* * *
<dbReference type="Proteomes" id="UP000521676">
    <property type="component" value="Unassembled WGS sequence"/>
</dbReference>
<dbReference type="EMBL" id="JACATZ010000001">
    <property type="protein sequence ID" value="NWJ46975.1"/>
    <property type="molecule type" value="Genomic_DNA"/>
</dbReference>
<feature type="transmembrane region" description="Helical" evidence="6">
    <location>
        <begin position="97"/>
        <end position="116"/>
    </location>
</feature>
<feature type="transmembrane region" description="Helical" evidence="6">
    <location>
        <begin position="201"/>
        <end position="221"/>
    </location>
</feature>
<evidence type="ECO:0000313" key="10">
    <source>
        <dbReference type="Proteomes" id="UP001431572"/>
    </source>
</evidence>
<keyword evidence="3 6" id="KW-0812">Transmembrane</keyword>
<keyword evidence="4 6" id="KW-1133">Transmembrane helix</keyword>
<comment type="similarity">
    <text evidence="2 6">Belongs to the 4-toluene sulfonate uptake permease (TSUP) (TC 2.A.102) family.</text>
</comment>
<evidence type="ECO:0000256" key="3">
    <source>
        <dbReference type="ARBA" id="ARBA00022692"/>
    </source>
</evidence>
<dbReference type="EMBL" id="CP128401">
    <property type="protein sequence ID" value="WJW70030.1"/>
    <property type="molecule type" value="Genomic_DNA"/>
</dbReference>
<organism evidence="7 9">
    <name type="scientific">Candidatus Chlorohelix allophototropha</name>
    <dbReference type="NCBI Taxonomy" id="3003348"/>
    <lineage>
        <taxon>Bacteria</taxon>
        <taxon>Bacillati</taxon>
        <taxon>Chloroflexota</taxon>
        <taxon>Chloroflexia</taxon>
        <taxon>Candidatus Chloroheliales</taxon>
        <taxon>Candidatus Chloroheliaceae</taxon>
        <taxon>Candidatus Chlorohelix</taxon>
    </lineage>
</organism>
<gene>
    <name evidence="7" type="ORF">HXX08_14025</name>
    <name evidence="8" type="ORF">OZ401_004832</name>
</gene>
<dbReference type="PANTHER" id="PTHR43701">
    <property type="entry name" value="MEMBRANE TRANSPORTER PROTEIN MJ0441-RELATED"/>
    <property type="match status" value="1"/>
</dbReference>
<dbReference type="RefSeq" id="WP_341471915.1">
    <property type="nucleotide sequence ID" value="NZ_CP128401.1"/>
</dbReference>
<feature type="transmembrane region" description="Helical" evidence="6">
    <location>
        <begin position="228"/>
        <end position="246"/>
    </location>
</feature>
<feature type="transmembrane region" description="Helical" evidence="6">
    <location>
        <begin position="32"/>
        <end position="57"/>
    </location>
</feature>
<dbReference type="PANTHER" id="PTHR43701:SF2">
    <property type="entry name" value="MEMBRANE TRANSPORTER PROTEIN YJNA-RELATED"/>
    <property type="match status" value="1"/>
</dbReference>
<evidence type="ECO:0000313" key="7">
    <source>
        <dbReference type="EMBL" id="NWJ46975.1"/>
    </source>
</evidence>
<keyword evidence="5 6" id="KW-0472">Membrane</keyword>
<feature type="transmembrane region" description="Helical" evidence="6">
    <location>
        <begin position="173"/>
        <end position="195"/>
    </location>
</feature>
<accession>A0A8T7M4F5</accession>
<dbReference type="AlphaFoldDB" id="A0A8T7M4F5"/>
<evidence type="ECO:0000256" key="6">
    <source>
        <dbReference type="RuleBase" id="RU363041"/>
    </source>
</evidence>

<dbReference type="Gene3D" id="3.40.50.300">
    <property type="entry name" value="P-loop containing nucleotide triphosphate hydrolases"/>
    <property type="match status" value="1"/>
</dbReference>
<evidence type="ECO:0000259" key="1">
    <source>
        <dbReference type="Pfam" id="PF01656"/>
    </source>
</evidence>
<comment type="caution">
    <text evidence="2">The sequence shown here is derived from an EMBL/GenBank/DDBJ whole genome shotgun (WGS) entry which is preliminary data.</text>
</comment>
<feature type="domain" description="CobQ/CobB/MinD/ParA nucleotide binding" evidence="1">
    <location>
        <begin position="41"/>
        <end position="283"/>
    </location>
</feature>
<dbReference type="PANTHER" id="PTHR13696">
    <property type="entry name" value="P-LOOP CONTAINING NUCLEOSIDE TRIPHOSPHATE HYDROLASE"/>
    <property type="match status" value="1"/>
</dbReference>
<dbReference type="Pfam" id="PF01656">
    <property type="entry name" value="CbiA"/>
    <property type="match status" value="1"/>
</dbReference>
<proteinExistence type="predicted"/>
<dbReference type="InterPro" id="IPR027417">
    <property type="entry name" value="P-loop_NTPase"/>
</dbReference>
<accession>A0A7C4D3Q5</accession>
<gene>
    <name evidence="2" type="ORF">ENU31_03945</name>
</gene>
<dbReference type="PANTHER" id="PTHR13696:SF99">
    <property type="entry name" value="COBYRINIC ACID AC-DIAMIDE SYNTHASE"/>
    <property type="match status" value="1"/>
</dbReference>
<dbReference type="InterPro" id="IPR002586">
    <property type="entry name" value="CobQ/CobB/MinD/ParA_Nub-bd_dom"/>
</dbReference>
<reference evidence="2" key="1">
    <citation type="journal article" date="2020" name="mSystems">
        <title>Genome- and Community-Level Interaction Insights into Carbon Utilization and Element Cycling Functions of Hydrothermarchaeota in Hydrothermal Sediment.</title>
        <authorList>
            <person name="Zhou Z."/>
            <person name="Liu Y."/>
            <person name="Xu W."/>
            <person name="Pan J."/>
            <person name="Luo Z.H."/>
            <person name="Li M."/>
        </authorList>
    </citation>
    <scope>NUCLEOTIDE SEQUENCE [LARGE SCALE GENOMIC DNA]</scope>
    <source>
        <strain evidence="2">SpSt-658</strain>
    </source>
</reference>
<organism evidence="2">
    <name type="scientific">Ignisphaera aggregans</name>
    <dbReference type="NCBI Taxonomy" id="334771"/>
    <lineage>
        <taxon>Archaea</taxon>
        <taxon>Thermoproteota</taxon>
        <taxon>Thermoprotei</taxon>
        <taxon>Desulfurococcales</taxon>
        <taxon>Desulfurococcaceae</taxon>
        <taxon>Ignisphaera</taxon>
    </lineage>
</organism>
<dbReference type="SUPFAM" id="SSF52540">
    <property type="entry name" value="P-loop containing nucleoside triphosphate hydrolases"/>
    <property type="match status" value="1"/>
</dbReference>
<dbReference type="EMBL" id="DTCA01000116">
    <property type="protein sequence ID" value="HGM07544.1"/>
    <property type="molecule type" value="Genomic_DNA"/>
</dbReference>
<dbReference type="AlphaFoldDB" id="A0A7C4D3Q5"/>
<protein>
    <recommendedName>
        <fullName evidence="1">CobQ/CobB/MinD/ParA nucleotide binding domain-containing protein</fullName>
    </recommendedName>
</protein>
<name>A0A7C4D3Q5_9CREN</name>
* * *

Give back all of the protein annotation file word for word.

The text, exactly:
<dbReference type="Proteomes" id="UP000521676">
    <property type="component" value="Unassembled WGS sequence"/>
</dbReference>
<dbReference type="EMBL" id="JACATZ010000001">
    <property type="protein sequence ID" value="NWJ46975.1"/>
    <property type="molecule type" value="Genomic_DNA"/>
</dbReference>
<feature type="transmembrane region" description="Helical" evidence="6">
    <location>
        <begin position="97"/>
        <end position="116"/>
    </location>
</feature>
<feature type="transmembrane region" description="Helical" evidence="6">
    <location>
        <begin position="201"/>
        <end position="221"/>
    </location>
</feature>
<evidence type="ECO:0000313" key="10">
    <source>
        <dbReference type="Proteomes" id="UP001431572"/>
    </source>
</evidence>
<keyword evidence="3 6" id="KW-0812">Transmembrane</keyword>
<keyword evidence="4 6" id="KW-1133">Transmembrane helix</keyword>
<comment type="similarity">
    <text evidence="2 6">Belongs to the 4-toluene sulfonate uptake permease (TSUP) (TC 2.A.102) family.</text>
</comment>
<evidence type="ECO:0000256" key="3">
    <source>
        <dbReference type="ARBA" id="ARBA00022692"/>
    </source>
</evidence>
<dbReference type="EMBL" id="CP128401">
    <property type="protein sequence ID" value="WJW70030.1"/>
    <property type="molecule type" value="Genomic_DNA"/>
</dbReference>
<organism evidence="7 9">
    <name type="scientific">Candidatus Chlorohelix allophototropha</name>
    <dbReference type="NCBI Taxonomy" id="3003348"/>
    <lineage>
        <taxon>Bacteria</taxon>
        <taxon>Bacillati</taxon>
        <taxon>Chloroflexota</taxon>
        <taxon>Chloroflexia</taxon>
        <taxon>Candidatus Chloroheliales</taxon>
        <taxon>Candidatus Chloroheliaceae</taxon>
        <taxon>Candidatus Chlorohelix</taxon>
    </lineage>
</organism>
<gene>
    <name evidence="7" type="ORF">HXX08_14025</name>
    <name evidence="8" type="ORF">OZ401_004832</name>
</gene>
<dbReference type="PANTHER" id="PTHR43701">
    <property type="entry name" value="MEMBRANE TRANSPORTER PROTEIN MJ0441-RELATED"/>
    <property type="match status" value="1"/>
</dbReference>
<dbReference type="RefSeq" id="WP_341471915.1">
    <property type="nucleotide sequence ID" value="NZ_CP128401.1"/>
</dbReference>
<feature type="transmembrane region" description="Helical" evidence="6">
    <location>
        <begin position="228"/>
        <end position="246"/>
    </location>
</feature>
<feature type="transmembrane region" description="Helical" evidence="6">
    <location>
        <begin position="32"/>
        <end position="57"/>
    </location>
</feature>
<dbReference type="PANTHER" id="PTHR43701:SF2">
    <property type="entry name" value="MEMBRANE TRANSPORTER PROTEIN YJNA-RELATED"/>
    <property type="match status" value="1"/>
</dbReference>
<evidence type="ECO:0000313" key="7">
    <source>
        <dbReference type="EMBL" id="NWJ46975.1"/>
    </source>
</evidence>
<keyword evidence="5 6" id="KW-0472">Membrane</keyword>
<feature type="transmembrane region" description="Helical" evidence="6">
    <location>
        <begin position="173"/>
        <end position="195"/>
    </location>
</feature>
<accession>A0A8T7M4F5</accession>
<dbReference type="AlphaFoldDB" id="A0A8T7M4F5"/>
<evidence type="ECO:0000256" key="6">
    <source>
        <dbReference type="RuleBase" id="RU363041"/>
    </source>
</evidence>

<dbReference type="Gene3D" id="3.40.50.300">
    <property type="entry name" value="P-loop containing nucleotide triphosphate hydrolases"/>
    <property type="match status" value="1"/>
</dbReference>
<evidence type="ECO:0000259" key="1">
    <source>
        <dbReference type="Pfam" id="PF01656"/>
    </source>
</evidence>
<comment type="caution">
    <text evidence="2">The sequence shown here is derived from an EMBL/GenBank/DDBJ whole genome shotgun (WGS) entry which is preliminary data.</text>
</comment>
<feature type="domain" description="CobQ/CobB/MinD/ParA nucleotide binding" evidence="1">
    <location>
        <begin position="41"/>
        <end position="283"/>
    </location>
</feature>
<dbReference type="PANTHER" id="PTHR13696">
    <property type="entry name" value="P-LOOP CONTAINING NUCLEOSIDE TRIPHOSPHATE HYDROLASE"/>
    <property type="match status" value="1"/>
</dbReference>
<dbReference type="Pfam" id="PF01656">
    <property type="entry name" value="CbiA"/>
    <property type="match status" value="1"/>
</dbReference>
<proteinExistence type="predicted"/>
<dbReference type="InterPro" id="IPR027417">
    <property type="entry name" value="P-loop_NTPase"/>
</dbReference>
<accession>A0A7C4D3Q5</accession>
<gene>
    <name evidence="2" type="ORF">ENU31_03945</name>
</gene>
<dbReference type="PANTHER" id="PTHR13696:SF99">
    <property type="entry name" value="COBYRINIC ACID AC-DIAMIDE SYNTHASE"/>
    <property type="match status" value="1"/>
</dbReference>
<dbReference type="InterPro" id="IPR002586">
    <property type="entry name" value="CobQ/CobB/MinD/ParA_Nub-bd_dom"/>
</dbReference>
<reference evidence="2" key="1">
    <citation type="journal article" date="2020" name="mSystems">
        <title>Genome- and Community-Level Interaction Insights into Carbon Utilization and Element Cycling Functions of Hydrothermarchaeota in Hydrothermal Sediment.</title>
        <authorList>
            <person name="Zhou Z."/>
            <person name="Liu Y."/>
            <person name="Xu W."/>
            <person name="Pan J."/>
            <person name="Luo Z.H."/>
            <person name="Li M."/>
        </authorList>
    </citation>
    <scope>NUCLEOTIDE SEQUENCE [LARGE SCALE GENOMIC DNA]</scope>
    <source>
        <strain evidence="2">SpSt-658</strain>
    </source>
</reference>
<organism evidence="2">
    <name type="scientific">Ignisphaera aggregans</name>
    <dbReference type="NCBI Taxonomy" id="334771"/>
    <lineage>
        <taxon>Archaea</taxon>
        <taxon>Thermoproteota</taxon>
        <taxon>Thermoprotei</taxon>
        <taxon>Desulfurococcales</taxon>
        <taxon>Desulfurococcaceae</taxon>
        <taxon>Ignisphaera</taxon>
    </lineage>
</organism>
<dbReference type="SUPFAM" id="SSF52540">
    <property type="entry name" value="P-loop containing nucleoside triphosphate hydrolases"/>
    <property type="match status" value="1"/>
</dbReference>
<dbReference type="EMBL" id="DTCA01000116">
    <property type="protein sequence ID" value="HGM07544.1"/>
    <property type="molecule type" value="Genomic_DNA"/>
</dbReference>
<dbReference type="AlphaFoldDB" id="A0A7C4D3Q5"/>
<protein>
    <recommendedName>
        <fullName evidence="1">CobQ/CobB/MinD/ParA nucleotide binding domain-containing protein</fullName>
    </recommendedName>
</protein>
<name>A0A7C4D3Q5_9CREN</name>